Healing Our Waters-Great Lakes Coalition represents some 150 community groups across the Great Lakes region. Rubin says something as fundamental as access to clean water should be the defining issue of the presidential primary process.

“There is not a single issue in this election that is more important than the fact that in 2019, in the United States of America, there are millions of people who do not have access to clean, safe and affordable water for themselves, their families and their children,” Rubin said.

"There is not a single issue in this election that is more important than the fact that in 2019, in the United States of America, there are millions of people who do not have access to clean, safe and affordable water." - Laura Rubin, Healing Our Waters-Great Lakes Coalition

Healing Our Waters-Great Lakes Coalition, with support from Freshwater Future, Ducks Unlimited, the Alliance for the Great Lakes and We The People of Detroit, has put out a policy platform calling on presidential candidates to expand and enhance federal enforcement of water protection laws and increase funding for water infrastructure projects.

As many presidential hopefuls gather in Detroit later this month for the second round of Democratic debates, advocates are hopeful they’ll use the state of Michigan as a backdrop to address a slate of water issues. The state is still grappling with the aftermath of Flint’s lead crisis, increasingly unaffordable bills that are forcing some to go months without running water in their homes, and an ever-expanding map of PFAS contamination that is poisoning wells, rivers and trout streams.

The upcoming debates hosted by CNN are scheduled for July 30th and 31st.

Monica Lewis-Patrick leads the group We The People of Detroit, which coordinates a water crisis hotline and administers water stations around the city, where residents without running water can receive bottled water and fill up jugs to carry home.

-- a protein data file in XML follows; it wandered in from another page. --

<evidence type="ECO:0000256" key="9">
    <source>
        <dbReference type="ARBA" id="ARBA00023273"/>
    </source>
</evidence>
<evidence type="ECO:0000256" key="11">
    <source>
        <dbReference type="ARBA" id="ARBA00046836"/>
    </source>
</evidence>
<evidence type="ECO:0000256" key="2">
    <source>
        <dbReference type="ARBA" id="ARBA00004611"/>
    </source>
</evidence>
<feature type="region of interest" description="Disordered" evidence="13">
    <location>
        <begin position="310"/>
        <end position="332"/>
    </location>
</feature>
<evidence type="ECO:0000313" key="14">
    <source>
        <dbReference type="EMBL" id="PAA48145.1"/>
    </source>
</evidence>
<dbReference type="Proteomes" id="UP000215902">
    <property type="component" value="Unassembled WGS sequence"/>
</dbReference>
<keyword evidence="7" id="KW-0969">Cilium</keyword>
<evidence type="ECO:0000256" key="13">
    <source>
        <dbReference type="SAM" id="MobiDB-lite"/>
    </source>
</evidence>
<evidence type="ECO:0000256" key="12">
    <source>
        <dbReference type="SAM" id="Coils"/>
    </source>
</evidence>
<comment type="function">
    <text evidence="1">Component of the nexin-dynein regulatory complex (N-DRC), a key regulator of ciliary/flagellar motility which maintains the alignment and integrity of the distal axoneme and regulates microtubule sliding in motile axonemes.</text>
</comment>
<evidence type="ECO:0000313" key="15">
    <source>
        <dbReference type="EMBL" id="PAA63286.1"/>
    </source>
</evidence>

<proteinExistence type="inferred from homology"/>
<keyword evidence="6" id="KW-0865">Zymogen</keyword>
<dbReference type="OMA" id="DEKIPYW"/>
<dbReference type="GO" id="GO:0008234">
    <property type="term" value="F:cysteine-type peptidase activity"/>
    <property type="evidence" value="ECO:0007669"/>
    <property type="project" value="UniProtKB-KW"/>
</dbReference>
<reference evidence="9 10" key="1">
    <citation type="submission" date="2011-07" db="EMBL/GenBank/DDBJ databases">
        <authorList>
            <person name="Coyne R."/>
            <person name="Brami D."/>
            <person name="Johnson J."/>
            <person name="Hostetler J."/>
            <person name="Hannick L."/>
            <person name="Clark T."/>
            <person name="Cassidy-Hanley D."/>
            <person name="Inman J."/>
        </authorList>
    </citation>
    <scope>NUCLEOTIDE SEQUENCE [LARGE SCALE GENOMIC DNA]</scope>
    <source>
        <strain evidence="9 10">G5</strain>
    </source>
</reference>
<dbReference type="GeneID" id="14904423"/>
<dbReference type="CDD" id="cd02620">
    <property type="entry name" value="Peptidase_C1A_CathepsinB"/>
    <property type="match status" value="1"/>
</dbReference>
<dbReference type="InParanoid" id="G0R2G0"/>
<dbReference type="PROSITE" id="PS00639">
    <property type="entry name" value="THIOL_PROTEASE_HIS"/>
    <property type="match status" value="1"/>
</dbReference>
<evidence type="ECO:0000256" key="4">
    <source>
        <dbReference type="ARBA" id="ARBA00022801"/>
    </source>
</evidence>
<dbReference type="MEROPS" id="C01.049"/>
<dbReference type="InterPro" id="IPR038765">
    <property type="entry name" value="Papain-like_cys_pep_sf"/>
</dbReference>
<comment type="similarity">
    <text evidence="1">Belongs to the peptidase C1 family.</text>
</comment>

“We are experiencing a water infrastructure crisis that is putting our people and our families and our communities at risk,” Lewis-Patrick said. “In some communities water bills have doubled and even tripled, often for people who are low income and have the least ability to afford it. This has led to water shutoffs. This has led to health risks for children.”

Meanwhile, some are skeptical the current presidential candidates could reform the existing framework of environmental law in the U.S.

Oday Salim directs the Environmental Law and Sustainability Clinic at the University of Michigan. He says the current legal reality effectively puts the burden of proof on the public to demonstrate a substance is harmful to the environment, not on companies to prove that it's not. 

"I look at our current presidential candidates and if Bernie Sanders and Elizabeth Warren are the most radical people that we have I don’t hold a lot of hope that we’re going to radically alter these frameworks," Salim said. "I think it’s going to take more than them to do it."

Reporting for this story was supported in part by a fellowship with the Institute for Journalism and Natural Resources.

Kate Payne was an Iowa City-based Reporter